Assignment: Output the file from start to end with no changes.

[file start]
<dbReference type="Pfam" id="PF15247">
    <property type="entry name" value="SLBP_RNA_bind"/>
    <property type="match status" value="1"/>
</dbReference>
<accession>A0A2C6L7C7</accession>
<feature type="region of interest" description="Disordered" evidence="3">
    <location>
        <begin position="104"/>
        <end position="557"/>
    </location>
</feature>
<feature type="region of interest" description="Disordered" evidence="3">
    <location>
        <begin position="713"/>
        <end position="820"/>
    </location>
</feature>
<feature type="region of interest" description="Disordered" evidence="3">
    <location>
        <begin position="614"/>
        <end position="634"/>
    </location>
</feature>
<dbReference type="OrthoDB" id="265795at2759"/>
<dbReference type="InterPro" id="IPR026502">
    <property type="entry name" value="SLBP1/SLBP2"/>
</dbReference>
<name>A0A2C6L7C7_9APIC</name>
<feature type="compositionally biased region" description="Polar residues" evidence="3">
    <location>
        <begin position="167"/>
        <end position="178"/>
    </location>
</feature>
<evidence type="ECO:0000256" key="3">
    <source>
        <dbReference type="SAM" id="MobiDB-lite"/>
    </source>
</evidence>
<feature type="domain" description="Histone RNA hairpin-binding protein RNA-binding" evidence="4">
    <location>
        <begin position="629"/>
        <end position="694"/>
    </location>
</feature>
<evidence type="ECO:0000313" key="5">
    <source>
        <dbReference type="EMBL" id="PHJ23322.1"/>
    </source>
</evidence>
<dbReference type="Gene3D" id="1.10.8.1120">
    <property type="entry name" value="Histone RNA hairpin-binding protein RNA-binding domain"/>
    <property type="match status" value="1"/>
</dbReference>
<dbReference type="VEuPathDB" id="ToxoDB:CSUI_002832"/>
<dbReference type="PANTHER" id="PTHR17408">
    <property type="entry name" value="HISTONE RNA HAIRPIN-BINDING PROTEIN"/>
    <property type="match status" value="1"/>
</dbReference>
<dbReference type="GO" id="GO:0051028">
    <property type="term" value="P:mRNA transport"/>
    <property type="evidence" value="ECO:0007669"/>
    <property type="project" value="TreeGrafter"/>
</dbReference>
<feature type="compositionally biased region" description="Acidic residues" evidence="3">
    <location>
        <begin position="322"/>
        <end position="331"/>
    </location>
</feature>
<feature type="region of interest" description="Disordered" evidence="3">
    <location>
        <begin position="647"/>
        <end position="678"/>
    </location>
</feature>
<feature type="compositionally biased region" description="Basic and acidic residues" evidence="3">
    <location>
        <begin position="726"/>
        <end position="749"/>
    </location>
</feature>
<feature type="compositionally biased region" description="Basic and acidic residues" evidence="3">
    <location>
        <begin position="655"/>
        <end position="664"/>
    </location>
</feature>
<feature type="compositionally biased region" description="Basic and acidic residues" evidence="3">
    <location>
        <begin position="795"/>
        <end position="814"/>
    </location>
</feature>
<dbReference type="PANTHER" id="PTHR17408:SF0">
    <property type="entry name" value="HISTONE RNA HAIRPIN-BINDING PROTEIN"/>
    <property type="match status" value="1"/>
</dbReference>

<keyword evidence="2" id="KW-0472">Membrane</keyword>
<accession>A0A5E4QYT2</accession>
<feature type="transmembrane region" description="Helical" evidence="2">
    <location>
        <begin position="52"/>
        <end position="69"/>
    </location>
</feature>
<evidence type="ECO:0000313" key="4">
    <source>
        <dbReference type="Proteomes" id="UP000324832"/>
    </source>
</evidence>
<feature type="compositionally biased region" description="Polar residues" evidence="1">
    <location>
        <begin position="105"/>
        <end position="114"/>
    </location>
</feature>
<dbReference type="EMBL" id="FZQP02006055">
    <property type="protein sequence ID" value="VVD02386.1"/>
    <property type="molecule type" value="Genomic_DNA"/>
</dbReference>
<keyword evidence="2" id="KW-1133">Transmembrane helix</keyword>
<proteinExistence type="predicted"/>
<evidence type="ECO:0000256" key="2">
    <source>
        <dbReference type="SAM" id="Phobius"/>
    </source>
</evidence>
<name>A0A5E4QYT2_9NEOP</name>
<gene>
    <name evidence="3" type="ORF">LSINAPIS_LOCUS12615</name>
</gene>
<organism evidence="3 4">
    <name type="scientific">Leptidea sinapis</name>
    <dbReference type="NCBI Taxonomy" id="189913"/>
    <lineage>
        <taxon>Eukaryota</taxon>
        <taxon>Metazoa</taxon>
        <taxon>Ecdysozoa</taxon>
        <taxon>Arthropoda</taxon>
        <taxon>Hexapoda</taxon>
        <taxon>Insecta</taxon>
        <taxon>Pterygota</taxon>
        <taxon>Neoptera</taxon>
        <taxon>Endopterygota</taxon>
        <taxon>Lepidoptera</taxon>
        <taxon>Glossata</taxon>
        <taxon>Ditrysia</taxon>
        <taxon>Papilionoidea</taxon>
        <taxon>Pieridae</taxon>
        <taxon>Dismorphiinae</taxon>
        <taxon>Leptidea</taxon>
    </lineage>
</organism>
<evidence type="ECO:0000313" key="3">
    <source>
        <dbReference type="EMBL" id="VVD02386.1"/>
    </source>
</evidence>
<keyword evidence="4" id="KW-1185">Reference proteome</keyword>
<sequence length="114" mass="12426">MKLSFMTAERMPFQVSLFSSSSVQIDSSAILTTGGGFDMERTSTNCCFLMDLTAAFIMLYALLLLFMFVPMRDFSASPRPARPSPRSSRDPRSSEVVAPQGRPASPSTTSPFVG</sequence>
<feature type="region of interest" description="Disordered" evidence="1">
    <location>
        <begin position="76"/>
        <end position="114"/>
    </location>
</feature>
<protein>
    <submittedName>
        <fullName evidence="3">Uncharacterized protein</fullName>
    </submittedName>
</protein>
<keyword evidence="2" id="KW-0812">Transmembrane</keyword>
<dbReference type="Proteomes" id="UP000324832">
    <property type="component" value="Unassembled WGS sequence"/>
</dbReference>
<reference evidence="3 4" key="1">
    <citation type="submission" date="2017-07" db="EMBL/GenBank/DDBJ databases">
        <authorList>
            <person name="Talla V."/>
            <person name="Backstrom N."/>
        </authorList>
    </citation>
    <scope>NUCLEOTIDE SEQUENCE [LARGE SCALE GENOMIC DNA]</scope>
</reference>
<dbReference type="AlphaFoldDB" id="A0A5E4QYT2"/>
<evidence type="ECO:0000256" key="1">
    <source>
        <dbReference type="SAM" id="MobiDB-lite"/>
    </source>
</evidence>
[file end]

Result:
<dbReference type="Pfam" id="PF15247">
    <property type="entry name" value="SLBP_RNA_bind"/>
    <property type="match status" value="1"/>
</dbReference>
<accession>A0A2C6L7C7</accession>
<feature type="region of interest" description="Disordered" evidence="3">
    <location>
        <begin position="104"/>
        <end position="557"/>
    </location>
</feature>
<feature type="region of interest" description="Disordered" evidence="3">
    <location>
        <begin position="713"/>
        <end position="820"/>
    </location>
</feature>
<feature type="region of interest" description="Disordered" evidence="3">
    <location>
        <begin position="614"/>
        <end position="634"/>
    </location>
</feature>
<dbReference type="OrthoDB" id="265795at2759"/>
<dbReference type="InterPro" id="IPR026502">
    <property type="entry name" value="SLBP1/SLBP2"/>
</dbReference>
<name>A0A2C6L7C7_9APIC</name>
<feature type="compositionally biased region" description="Polar residues" evidence="3">
    <location>
        <begin position="167"/>
        <end position="178"/>
    </location>
</feature>
<evidence type="ECO:0000256" key="3">
    <source>
        <dbReference type="SAM" id="MobiDB-lite"/>
    </source>
</evidence>
<feature type="domain" description="Histone RNA hairpin-binding protein RNA-binding" evidence="4">
    <location>
        <begin position="629"/>
        <end position="694"/>
    </location>
</feature>
<evidence type="ECO:0000313" key="5">
    <source>
        <dbReference type="EMBL" id="PHJ23322.1"/>
    </source>
</evidence>
<dbReference type="Gene3D" id="1.10.8.1120">
    <property type="entry name" value="Histone RNA hairpin-binding protein RNA-binding domain"/>
    <property type="match status" value="1"/>
</dbReference>
<dbReference type="VEuPathDB" id="ToxoDB:CSUI_002832"/>
<dbReference type="PANTHER" id="PTHR17408">
    <property type="entry name" value="HISTONE RNA HAIRPIN-BINDING PROTEIN"/>
    <property type="match status" value="1"/>
</dbReference>
<dbReference type="GO" id="GO:0051028">
    <property type="term" value="P:mRNA transport"/>
    <property type="evidence" value="ECO:0007669"/>
    <property type="project" value="TreeGrafter"/>
</dbReference>
<feature type="compositionally biased region" description="Acidic residues" evidence="3">
    <location>
        <begin position="322"/>
        <end position="331"/>
    </location>
</feature>
<feature type="region of interest" description="Disordered" evidence="3">
    <location>
        <begin position="647"/>
        <end position="678"/>
    </location>
</feature>
<feature type="compositionally biased region" description="Basic and acidic residues" evidence="3">
    <location>
        <begin position="726"/>
        <end position="749"/>
    </location>
</feature>
<feature type="compositionally biased region" description="Basic and acidic residues" evidence="3">
    <location>
        <begin position="655"/>
        <end position="664"/>
    </location>
</feature>
<feature type="compositionally biased region" description="Basic and acidic residues" evidence="3">
    <location>
        <begin position="795"/>
        <end position="814"/>
    </location>
</feature>
<dbReference type="PANTHER" id="PTHR17408:SF0">
    <property type="entry name" value="HISTONE RNA HAIRPIN-BINDING PROTEIN"/>
    <property type="match status" value="1"/>
</dbReference>

<keyword evidence="2" id="KW-0472">Membrane</keyword>
<accession>A0A5E4QYT2</accession>
<feature type="transmembrane region" description="Helical" evidence="2">
    <location>
        <begin position="52"/>
        <end position="69"/>
    </location>
</feature>
<evidence type="ECO:0000313" key="4">
    <source>
        <dbReference type="Proteomes" id="UP000324832"/>
    </source>
</evidence>
<feature type="compositionally biased region" description="Polar residues" evidence="1">
    <location>
        <begin position="105"/>
        <end position="114"/>
    </location>
</feature>
<dbReference type="EMBL" id="FZQP02006055">
    <property type="protein sequence ID" value="VVD02386.1"/>
    <property type="molecule type" value="Genomic_DNA"/>
</dbReference>
<keyword evidence="2" id="KW-1133">Transmembrane helix</keyword>
<proteinExistence type="predicted"/>
<evidence type="ECO:0000256" key="2">
    <source>
        <dbReference type="SAM" id="Phobius"/>
    </source>
</evidence>
<name>A0A5E4QYT2_9NEOP</name>
<gene>
    <name evidence="3" type="ORF">LSINAPIS_LOCUS12615</name>
</gene>
<organism evidence="3 4">
    <name type="scientific">Leptidea sinapis</name>
    <dbReference type="NCBI Taxonomy" id="189913"/>
    <lineage>
        <taxon>Eukaryota</taxon>
        <taxon>Metazoa</taxon>
        <taxon>Ecdysozoa</taxon>
        <taxon>Arthropoda</taxon>
        <taxon>Hexapoda</taxon>
        <taxon>Insecta</taxon>
        <taxon>Pterygota</taxon>
        <taxon>Neoptera</taxon>
        <taxon>Endopterygota</taxon>
        <taxon>Lepidoptera</taxon>
        <taxon>Glossata</taxon>
        <taxon>Ditrysia</taxon>
        <taxon>Papilionoidea</taxon>
        <taxon>Pieridae</taxon>
        <taxon>Dismorphiinae</taxon>
        <taxon>Leptidea</taxon>
    </lineage>
</organism>
<evidence type="ECO:0000313" key="3">
    <source>
        <dbReference type="EMBL" id="VVD02386.1"/>
    </source>
</evidence>
<keyword evidence="4" id="KW-1185">Reference proteome</keyword>
<sequence length="114" mass="12426">MKLSFMTAERMPFQVSLFSSSSVQIDSSAILTTGGGFDMERTSTNCCFLMDLTAAFIMLYALLLLFMFVPMRDFSASPRPARPSPRSSRDPRSSEVVAPQGRPASPSTTSPFVG</sequence>
<feature type="region of interest" description="Disordered" evidence="1">
    <location>
        <begin position="76"/>
        <end position="114"/>
    </location>
</feature>
<protein>
    <submittedName>
        <fullName evidence="3">Uncharacterized protein</fullName>
    </submittedName>
</protein>
<keyword evidence="2" id="KW-0812">Transmembrane</keyword>
<dbReference type="Proteomes" id="UP000324832">
    <property type="component" value="Unassembled WGS sequence"/>
</dbReference>
<reference evidence="3 4" key="1">
    <citation type="submission" date="2017-07" db="EMBL/GenBank/DDBJ databases">
        <authorList>
            <person name="Talla V."/>
            <person name="Backstrom N."/>
        </authorList>
    </citation>
    <scope>NUCLEOTIDE SEQUENCE [LARGE SCALE GENOMIC DNA]</scope>
</reference>
<dbReference type="AlphaFoldDB" id="A0A5E4QYT2"/>
<evidence type="ECO:0000256" key="1">
    <source>
        <dbReference type="SAM" id="MobiDB-lite"/>
    </source>
</evidence>